From the Department of Foreseen Unforeseen Consequences

I’m receiving rumors of well-established California medical practices closing quite suddenly as of the end of last year, a consequence of ObamaCare and California’s increasing taxes. Can anyone confirm that?

7 comments… add one

  • steve

    No. Asked buddy who trained in CA and maintains good contacts. The current trend is mergers and PE groups buying up practices.

    Steve

  • That would be a relief. Perhaps what I’ve heard is idiosyncratic.

  • Drew

    To steve’s point, firms like Chicago’s own GTCR, who have a history of rolling up professional services firms, are buying medical practices and physical rehab practices etc. (Golder Thoma just sold Bolingbrook based ATI to KRG.)

    The traditional pro services roll up value proposition is to bring best practices, provide working capital and consolidate admin overhead. Because of my recent surgery (and a pre-op complication) and now the post-op physical therapy I’ve had a chance to speak with a number of doctors. They are not happy. The hammer is coming and they know it; many are selling their private practices because the oversight is really bugging them and the admin plus cost reduction is burdensome. Its not flat out quitting practice, but the consolidation is starting in earnest.

    I don’t have a clue what’s going on in California, but its hard to imagine the economic pressures there are not even more intense.

  • jan

    Anthem Blue Cross, California’s largest for-profit health insurance company, is seeking to raise it’s premiums 18% on some 630.000 customers. For others, insured with this company, it could go as high as a 25% increase. Obamacare, touted as a cost-saving measure, in reality is not lowering the cost of healthcare — it is merely complicating it (for now), and, IMO, will compromise it in the future.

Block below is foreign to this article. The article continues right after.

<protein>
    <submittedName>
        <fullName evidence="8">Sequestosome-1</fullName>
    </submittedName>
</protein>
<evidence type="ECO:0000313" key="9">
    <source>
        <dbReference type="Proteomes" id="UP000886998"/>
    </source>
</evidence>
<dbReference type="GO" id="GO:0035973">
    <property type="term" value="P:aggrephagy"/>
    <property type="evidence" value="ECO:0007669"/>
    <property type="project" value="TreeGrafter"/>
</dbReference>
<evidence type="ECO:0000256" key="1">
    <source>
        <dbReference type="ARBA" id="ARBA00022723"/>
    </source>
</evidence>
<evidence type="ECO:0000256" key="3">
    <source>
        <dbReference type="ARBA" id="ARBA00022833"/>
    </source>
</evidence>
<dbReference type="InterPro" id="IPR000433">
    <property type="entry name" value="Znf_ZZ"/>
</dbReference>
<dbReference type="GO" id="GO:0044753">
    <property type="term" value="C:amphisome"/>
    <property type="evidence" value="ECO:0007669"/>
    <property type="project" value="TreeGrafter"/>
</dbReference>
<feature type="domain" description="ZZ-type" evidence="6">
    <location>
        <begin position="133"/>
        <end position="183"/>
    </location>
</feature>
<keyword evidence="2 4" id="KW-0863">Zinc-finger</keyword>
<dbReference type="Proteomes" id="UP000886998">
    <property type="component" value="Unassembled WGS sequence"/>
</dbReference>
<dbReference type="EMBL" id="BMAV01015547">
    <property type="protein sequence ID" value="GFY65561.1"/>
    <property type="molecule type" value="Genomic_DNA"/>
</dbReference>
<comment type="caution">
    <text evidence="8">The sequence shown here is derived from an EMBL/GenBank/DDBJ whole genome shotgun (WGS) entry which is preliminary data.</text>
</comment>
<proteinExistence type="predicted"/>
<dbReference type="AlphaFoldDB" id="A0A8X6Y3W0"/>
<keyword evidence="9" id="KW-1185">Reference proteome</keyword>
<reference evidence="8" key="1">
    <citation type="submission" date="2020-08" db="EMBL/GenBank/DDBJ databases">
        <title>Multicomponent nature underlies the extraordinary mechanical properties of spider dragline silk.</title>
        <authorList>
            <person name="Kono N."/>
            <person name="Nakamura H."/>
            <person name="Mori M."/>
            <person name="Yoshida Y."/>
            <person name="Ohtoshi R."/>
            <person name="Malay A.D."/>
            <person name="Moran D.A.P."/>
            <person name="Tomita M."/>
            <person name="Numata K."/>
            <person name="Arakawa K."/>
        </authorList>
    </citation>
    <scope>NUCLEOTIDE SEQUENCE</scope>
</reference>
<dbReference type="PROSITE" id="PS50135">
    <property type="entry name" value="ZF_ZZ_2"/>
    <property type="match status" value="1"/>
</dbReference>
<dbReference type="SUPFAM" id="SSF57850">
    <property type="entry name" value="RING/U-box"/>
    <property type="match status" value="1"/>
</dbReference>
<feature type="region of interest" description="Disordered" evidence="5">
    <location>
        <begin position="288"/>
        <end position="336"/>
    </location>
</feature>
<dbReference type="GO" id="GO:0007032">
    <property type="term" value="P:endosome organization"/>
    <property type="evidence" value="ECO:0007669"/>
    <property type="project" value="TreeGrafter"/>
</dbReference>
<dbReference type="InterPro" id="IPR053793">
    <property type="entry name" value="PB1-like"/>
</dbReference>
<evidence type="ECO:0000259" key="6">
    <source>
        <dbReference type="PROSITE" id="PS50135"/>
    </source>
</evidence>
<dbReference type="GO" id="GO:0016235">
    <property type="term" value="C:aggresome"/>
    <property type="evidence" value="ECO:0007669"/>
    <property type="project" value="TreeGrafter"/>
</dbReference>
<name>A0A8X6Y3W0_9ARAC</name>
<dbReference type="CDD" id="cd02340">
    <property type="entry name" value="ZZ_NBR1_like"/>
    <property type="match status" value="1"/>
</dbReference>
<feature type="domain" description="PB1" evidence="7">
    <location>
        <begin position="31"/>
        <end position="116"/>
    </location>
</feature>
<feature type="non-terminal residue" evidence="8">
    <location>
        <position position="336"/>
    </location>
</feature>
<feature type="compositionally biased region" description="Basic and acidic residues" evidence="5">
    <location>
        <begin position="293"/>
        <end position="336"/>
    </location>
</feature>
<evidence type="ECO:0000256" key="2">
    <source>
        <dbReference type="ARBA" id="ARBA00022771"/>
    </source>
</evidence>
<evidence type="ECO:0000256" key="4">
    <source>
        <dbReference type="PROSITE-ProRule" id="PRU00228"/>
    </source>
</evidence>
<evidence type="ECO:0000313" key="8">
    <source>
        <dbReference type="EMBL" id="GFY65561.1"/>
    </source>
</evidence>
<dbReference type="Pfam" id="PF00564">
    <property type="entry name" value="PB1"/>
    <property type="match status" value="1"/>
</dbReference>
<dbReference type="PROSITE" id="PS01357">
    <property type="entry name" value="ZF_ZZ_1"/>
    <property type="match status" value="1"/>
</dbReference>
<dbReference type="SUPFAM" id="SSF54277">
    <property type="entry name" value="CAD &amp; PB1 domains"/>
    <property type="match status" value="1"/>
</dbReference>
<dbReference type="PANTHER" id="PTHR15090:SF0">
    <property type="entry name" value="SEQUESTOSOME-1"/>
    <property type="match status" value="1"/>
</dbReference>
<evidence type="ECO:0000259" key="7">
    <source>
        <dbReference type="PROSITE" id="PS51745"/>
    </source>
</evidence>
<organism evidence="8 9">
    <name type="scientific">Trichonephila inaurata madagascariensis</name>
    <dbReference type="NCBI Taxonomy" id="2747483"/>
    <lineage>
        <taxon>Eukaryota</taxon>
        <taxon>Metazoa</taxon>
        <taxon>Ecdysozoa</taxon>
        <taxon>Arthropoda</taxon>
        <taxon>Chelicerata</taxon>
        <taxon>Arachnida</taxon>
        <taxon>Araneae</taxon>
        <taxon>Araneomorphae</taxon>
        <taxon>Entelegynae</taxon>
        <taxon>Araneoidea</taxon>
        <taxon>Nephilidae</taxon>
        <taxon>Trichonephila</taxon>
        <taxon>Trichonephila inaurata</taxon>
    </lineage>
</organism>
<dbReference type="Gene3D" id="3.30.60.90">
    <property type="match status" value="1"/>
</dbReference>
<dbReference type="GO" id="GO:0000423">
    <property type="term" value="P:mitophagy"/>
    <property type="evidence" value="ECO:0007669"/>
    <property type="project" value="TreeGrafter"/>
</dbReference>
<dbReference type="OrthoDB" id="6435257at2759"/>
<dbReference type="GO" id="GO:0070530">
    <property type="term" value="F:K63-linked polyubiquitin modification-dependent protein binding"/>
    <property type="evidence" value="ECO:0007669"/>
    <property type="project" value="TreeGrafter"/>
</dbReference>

As has been said, by more pragmatic medical minds, just because you have a health card in your hand does not mean there will be enough adequate/qualified services in which to use it. I think rural communities will be hit the hardest by the ACA, as they are the least prepared to handle the untoward side effects of this malformed healthcare creation.

  • No. Asked buddy who trained in CA and maintains good contacts. The current trend is mergers and PE groups buying up practices.

    Does this really disprove the claim? Could the mergers result in closures of some practices, bought up in said mergers, and then deemed to be cost-inefficient due to Obamacare and increasing taxes?

  • Drew

    Steve V

    “Could the mergers result in closures of some practices, bought up in said mergers, and then deemed to be cost-inefficient due to Obamacare and increasing taxes?”

    The 2013 version of Drew was trying to be more diplomatic. Industries consolidate under competitive/cost pressure. Almost every med pro I know is completely demoralized right now about the cost crush and admin burden occuring. Hence, they throw in the towel and become part of big business.

    I’m one lucky SOB. I have med friends who tell me how to navigate the system and find great med practitioners. I pity the Average Joe fools who must find their own way………..and with ObamaCare it will only get worse and worse.

  • steve

    ““Could the mergers result in closures of some practices, bought up in said mergers, and then deemed to be cost-inefficient due to Obamacare and increasing taxes?””

    It has been more of a quest for market power. “Go big” has been the mantra for quite a while now. I have had multiple merger offers over the last 10 years. The thinking is that a big enough group can negotiate better fees with the insurance companies or have more clout with hospitals. At least here on the East coast the mergers aren’t really resulting in lots of people losing jobs, just lots of moving around. The PE firms area bit different and have different models.

    Steve

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